Ramdisks

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Introduction

Ramdisks are physical portions of memory literally dedicated to act as part of your Linux filesystem. Files can be written to this area as if it were a directory on your hard disk, though the hard disk is completely unused. MineOS uses ramdisks to hold the world's chunk-files, allowing the server speedier access to them, in order to relay them to clients faster.

On the original MineOS page, you can see the benefits of ramdisks and a side-by-side comparison of ramdisks vs. non-ramdisk configurations. This is a terrific primer to help understand why ramdisks are Minecraft's friend.

Note about ramdisks obsolescence!

With the ever-decreasing prices of SSDs and the ever-increasing RAM-demands of Minecraft and plugins, the benefits of ramdisks are slowly diminishing (if not almost entirely gone).

At this point in Minecraft and Bukkit development, Minecraft is no longer the high-file-count and low-memory-footprint game it used to be.

Previously, a large world resulted in up to tens or hundreds of thousands of individual files, all of which were tiny in size. Since then, MCRegion addressed this by reducing filecount by a factor of thousands. Slow non-sequential seek times and write times were one of the primary reasons for ramdisks--and now, with Anvil file format and SSDs, this is scarcely a compelling reason to use ramdisks.

Also, before Anvil, disk-representations of a chunk and a block were held within a 8-bit character (2^8). Now that block IDs go up to 4096 (2^12), filesizes of moderate to large worlds are exponentially larger. With a larger disk-footprint comes a larger ramdisk-footprint, making ramdisks again less compelling options.

When possessing the advantage of the above two issues (in the past), but no longer...ramdisks are almost more of a hassle than they are worth megabyte per dollar. At this point (i.e., since Anvil), I do not recommend using ramdisks any more.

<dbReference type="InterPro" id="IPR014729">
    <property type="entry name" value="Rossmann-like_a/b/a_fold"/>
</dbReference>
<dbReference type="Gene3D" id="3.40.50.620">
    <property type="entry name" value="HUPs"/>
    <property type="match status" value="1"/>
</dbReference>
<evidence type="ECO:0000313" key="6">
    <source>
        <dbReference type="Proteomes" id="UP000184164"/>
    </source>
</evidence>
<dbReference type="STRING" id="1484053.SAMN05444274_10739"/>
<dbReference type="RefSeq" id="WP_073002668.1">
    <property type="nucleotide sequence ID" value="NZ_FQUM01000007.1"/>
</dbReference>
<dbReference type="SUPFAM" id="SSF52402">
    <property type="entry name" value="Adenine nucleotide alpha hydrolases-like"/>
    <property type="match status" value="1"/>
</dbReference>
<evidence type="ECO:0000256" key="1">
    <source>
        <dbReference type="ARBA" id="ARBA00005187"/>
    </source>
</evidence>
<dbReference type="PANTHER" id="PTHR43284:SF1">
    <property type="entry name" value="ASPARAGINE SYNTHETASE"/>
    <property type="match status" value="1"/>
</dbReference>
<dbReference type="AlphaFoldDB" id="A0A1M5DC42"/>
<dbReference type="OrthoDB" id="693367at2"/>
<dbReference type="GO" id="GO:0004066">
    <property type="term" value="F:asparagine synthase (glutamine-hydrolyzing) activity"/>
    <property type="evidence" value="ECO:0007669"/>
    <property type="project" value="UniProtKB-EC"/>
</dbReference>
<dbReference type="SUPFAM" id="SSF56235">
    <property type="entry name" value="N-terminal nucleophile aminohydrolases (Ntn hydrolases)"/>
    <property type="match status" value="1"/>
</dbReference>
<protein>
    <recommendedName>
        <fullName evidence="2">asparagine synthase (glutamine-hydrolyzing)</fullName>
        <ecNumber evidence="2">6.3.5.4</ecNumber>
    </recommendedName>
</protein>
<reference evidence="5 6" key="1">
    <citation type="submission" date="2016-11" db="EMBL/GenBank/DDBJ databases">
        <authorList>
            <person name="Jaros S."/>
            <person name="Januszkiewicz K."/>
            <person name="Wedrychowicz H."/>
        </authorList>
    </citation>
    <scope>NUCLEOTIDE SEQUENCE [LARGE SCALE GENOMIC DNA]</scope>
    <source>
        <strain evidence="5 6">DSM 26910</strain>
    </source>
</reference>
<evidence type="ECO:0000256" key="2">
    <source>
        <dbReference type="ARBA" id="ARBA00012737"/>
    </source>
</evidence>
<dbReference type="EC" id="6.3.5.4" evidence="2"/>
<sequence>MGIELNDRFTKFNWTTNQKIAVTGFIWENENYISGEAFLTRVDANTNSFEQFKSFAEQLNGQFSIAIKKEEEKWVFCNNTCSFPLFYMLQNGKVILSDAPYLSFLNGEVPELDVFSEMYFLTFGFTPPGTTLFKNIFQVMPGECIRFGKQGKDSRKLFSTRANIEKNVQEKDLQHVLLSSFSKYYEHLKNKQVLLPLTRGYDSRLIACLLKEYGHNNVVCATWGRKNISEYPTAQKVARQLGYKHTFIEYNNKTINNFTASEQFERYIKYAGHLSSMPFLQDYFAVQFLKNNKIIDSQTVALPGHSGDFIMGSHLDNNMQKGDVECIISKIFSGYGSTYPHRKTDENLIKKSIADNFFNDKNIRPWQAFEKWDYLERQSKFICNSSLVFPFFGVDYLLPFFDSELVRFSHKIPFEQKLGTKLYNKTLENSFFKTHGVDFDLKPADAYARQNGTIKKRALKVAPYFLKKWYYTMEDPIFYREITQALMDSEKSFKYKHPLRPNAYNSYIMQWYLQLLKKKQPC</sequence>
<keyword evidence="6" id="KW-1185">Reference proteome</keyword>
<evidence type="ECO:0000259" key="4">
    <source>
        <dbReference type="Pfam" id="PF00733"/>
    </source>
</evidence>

Ramfs vs tmpfs

Linux makes a distinction between a RAM filesystem and the temp filesystem. There are numerous practical differences between the two:

  • Ramfs will grow dynamically, tmpfs will not
    • This means as more and more content is piled into a mounted ramfs, the ramfs is granted additional capacity from physical memory as your worlds need.
    • With tmpfs, if your worlds grow larger than your allocated space, Minecraft server will resort to swap space.
  • tmpfs uses swap space, ramfs does not
    • Swap space is located on a hard disk, which means if a 55MB world grows to 80MB on a 75MB tmpfs ramdisk, Linux pushes the least-used pages of memory to the HD, which results in degraded server performance.

However, ever-expanding ramfs is dangerous if your world expands to infinity--the server just goes down: Minecraft, sshd, MySQL and the webui. There will be no telling which of the services will drop first. Thus, ramfs eliminates the dependability of RAM allocation. Under tmpfs, if the worldsize exceeds the ramdisk size, swapfile will be used and the server will remain up. When swapfile is used, however, performance will degrade greatly, but you will have ample time to close the server properly and safely, assess the appropriate new size, and restart the server.

On the other hand, ramfs allows for the perfect allocation of memory--you never have to allocate more than exactly what is used--but you also have no control over whether it will take up all your space.

Therefore, you must decide which is more suited for your server, based on your Minecraft client population (trusted vs not trusted), your plug-ins (boundary-limited or not), and your available resources.

To change tmpfs to ramfs, simply adjust the /etc/fstab. You can leave the size attribute present if you want, as it will be ignored under ramfs.


Why is tmpfs default?